Thursday, November 28 2019
The Privacy Guarantor, Antonello Soro, stated in an interview with the Sole 24 Ore: "It is not us who block the Inland Revenue in the law enforcement activity through the use of data. We only give indications to protect information".
We report the entire interview because it contains very interesting ideas.
"A gigantic hoax, a colossal bale". Antonello Soro, Privacy Guarantor, does not use words to define the news that has been circulating for a few months, according to which the Authority he directs to block the fight against evasion. "The Guarantor - adds - he has become the scapegoat. Authoritative exponents of the business world, former ministers, managers of the Bank of Italy, magistrates: all uninformed and all telling this story that today the Inland Revenue is not able to perform the function of data processing, profile analysis of risk because the Guarantor or the privacy prevent it ". A scenario that has taken shape in the rule of the maneuver (the article 86) that asks the Treasury to find evaders by resorting to the processing of data contained in its own archives, in particular that of financial relations, and the interconnections between them. And at the same time, it sterilizes some privacy rights.
Norma that evidently takes its cue from that fake news. But it is from the 2011 that the Inland Revenue can and must do the analysis and the crossing of all the data available to it. In this regard, the Guarantor has only provided indications to secure information, to avoid data breach: this was our role in these years. And also the reference that the rule makes to pseudonymisation of data - not decisive because, due to the degree of detail of such large databases, re-identification is very easy - it is a problem that we have never posed. All the data that the Inland Revenue has - school fees, mortgages, insurance, building interventions, domestic workers, leases, utilities, travel expenses, means of transport, current accounts - can already be analyzed and crossed. There has never been any objection from the Guarantor. "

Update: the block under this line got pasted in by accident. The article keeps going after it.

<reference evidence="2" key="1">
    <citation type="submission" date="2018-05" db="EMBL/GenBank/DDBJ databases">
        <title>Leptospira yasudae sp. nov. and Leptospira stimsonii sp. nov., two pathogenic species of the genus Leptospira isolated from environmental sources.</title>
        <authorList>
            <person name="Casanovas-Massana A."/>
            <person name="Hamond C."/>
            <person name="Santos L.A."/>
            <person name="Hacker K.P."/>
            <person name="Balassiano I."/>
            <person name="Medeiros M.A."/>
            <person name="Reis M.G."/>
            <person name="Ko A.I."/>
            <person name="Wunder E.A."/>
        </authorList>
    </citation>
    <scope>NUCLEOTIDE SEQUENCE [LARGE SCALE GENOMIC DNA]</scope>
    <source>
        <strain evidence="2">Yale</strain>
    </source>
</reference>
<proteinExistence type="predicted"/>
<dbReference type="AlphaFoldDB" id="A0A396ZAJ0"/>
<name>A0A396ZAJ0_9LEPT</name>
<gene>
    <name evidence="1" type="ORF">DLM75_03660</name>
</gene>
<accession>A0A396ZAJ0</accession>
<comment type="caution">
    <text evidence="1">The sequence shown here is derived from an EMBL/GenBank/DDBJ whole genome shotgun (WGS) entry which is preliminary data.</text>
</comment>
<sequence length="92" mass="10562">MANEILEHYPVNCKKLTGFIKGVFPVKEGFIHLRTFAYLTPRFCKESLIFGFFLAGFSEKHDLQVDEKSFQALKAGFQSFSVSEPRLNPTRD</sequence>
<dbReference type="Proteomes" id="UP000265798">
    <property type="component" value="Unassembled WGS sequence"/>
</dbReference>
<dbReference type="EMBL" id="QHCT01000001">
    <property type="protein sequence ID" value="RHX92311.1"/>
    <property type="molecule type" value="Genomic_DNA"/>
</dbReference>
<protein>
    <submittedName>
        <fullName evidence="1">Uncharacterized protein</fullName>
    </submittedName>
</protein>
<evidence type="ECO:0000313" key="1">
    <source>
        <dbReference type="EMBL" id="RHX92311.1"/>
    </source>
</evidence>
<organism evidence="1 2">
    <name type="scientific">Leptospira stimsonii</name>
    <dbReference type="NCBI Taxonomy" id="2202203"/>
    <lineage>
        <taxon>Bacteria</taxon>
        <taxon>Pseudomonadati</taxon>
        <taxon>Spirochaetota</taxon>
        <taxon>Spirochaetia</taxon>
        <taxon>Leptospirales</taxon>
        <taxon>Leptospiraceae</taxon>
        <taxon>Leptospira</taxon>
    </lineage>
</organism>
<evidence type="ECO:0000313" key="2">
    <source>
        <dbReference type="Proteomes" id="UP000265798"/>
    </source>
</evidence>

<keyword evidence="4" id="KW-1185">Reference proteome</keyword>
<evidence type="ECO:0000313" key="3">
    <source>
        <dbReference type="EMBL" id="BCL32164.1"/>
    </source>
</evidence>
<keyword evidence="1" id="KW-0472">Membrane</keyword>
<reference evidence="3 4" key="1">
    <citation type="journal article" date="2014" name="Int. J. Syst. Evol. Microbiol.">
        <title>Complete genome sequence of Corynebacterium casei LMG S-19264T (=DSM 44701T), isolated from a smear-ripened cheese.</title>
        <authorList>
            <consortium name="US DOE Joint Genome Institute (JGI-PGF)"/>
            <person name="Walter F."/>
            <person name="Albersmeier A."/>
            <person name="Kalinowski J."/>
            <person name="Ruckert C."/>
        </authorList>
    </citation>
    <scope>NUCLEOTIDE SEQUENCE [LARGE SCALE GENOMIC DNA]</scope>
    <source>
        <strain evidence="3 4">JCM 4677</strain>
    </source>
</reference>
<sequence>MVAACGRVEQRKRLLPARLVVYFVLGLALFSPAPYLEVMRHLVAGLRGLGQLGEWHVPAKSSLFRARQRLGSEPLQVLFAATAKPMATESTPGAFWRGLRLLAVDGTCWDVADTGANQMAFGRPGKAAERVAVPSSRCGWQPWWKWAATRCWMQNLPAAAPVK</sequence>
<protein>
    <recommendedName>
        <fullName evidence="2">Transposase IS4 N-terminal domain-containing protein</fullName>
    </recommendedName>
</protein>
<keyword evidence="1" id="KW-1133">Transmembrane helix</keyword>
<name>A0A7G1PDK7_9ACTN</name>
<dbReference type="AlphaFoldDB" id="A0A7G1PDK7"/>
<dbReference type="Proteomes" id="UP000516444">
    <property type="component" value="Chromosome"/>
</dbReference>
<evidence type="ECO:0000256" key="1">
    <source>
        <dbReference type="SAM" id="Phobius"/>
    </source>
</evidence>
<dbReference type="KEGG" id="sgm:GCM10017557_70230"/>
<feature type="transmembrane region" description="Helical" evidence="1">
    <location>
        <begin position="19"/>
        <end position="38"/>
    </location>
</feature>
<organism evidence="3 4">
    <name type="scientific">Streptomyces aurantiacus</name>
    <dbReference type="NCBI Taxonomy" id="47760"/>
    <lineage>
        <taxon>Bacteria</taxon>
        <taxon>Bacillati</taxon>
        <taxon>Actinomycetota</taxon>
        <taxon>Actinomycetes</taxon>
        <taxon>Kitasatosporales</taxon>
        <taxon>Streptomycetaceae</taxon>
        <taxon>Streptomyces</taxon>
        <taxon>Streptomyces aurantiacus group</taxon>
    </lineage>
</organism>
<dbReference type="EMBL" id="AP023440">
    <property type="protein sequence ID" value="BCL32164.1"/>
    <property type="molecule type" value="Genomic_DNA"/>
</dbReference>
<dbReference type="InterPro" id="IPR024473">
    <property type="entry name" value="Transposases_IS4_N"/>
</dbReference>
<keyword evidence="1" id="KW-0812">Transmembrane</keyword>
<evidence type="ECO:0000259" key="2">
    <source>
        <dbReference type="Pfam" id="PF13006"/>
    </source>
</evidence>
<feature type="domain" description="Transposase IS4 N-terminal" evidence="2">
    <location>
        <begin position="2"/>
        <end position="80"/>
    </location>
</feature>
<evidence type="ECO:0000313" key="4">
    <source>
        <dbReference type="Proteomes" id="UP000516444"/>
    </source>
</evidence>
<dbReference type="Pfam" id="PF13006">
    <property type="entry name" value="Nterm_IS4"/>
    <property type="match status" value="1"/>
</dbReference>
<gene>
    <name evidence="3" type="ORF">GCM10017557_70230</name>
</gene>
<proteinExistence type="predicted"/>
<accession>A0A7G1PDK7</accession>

Then we should ask ourselves two questions. We assume that in all these years the Revenue Agency has done the work of analyzing and processing data and profiling those at risk of evasion. Has the system worked? No one asks. In case it didn't work, there are only two possible explanations. One is technological: given the vast amount of data at its disposal, the IT resources of the Revenue are inadequate. In this case, all that remains is to invest further. If this were the case, it is paradoxical to ask - as the tax law decree examines the Parliament - to continue to feed the Registry with the data, including those that are not fiscally relevant, of electronic invoices.
The second reflection?
We admit that the Tax Registry is very good at analyzing and processing data. Once, however, once a potential evader has been identified, he must be informed and begin an assessment procedure and an adversarial procedure. Activities that require staff resources that the Tax Office may not have. On the other hand, if in front of 4,7 millions of VAT declarations have been started in the past few years little more than 160 thousand assessments, there is to think that something doesn't work.
It is no secret that the Revenue Agency is understaffed.
So what does privacy have to do with it? I would have liked to hear the voice of the Inland Revenue Director giving an answer to these questions or denying the false news that the Guarantor is putting the sticks in the wheels.